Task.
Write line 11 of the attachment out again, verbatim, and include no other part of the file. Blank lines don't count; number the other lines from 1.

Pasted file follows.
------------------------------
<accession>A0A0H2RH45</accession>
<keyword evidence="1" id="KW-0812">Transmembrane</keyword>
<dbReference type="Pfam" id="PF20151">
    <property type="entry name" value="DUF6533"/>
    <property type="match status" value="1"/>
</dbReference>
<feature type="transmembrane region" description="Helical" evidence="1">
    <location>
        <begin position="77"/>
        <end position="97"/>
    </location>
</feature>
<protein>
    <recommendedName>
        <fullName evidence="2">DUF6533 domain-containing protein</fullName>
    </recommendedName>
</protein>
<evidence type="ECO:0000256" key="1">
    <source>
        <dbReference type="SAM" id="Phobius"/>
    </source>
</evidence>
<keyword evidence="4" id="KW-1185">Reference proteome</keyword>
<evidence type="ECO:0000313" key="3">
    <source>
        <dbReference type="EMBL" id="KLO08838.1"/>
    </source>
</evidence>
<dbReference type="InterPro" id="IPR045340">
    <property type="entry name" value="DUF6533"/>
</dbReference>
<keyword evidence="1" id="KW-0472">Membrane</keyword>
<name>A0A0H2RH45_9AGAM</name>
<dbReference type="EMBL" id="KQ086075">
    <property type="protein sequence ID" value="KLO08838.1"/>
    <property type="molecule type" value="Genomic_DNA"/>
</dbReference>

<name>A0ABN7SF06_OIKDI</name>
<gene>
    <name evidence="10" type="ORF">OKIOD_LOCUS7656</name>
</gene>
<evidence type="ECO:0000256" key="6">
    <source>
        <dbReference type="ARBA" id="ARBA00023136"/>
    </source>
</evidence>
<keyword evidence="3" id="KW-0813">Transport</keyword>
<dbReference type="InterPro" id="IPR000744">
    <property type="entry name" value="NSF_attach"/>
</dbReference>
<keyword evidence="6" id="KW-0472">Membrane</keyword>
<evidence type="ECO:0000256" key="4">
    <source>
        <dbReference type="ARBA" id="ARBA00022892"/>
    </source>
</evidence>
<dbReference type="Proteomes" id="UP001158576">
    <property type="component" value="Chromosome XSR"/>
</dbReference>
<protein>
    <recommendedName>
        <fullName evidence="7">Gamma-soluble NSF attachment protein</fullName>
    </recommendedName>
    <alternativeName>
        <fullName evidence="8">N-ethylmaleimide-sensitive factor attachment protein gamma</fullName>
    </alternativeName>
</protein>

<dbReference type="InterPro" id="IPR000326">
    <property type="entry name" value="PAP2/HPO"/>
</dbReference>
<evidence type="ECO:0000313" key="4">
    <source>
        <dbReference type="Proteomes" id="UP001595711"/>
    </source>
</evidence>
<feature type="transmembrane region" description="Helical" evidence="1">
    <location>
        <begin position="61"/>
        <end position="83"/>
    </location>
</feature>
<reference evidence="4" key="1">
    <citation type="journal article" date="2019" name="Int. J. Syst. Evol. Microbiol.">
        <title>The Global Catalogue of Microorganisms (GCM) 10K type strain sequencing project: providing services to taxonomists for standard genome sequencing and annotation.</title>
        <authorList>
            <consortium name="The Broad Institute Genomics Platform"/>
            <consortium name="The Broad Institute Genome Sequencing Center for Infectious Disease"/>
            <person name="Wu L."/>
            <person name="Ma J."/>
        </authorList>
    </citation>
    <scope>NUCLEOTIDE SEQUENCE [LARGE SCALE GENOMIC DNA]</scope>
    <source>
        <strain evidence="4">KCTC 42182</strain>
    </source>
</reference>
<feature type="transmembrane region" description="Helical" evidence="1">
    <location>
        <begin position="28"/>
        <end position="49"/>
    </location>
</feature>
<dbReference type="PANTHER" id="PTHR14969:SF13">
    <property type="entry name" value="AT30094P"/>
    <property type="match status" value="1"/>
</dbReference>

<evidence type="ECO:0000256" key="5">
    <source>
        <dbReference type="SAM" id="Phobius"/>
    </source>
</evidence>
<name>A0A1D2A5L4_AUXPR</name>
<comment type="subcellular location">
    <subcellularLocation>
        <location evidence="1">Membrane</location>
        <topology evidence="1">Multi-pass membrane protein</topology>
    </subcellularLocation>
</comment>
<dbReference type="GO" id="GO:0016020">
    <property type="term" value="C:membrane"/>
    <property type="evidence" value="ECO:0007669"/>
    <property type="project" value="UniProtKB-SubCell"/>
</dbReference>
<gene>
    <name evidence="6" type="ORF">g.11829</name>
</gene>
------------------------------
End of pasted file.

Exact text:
    </location>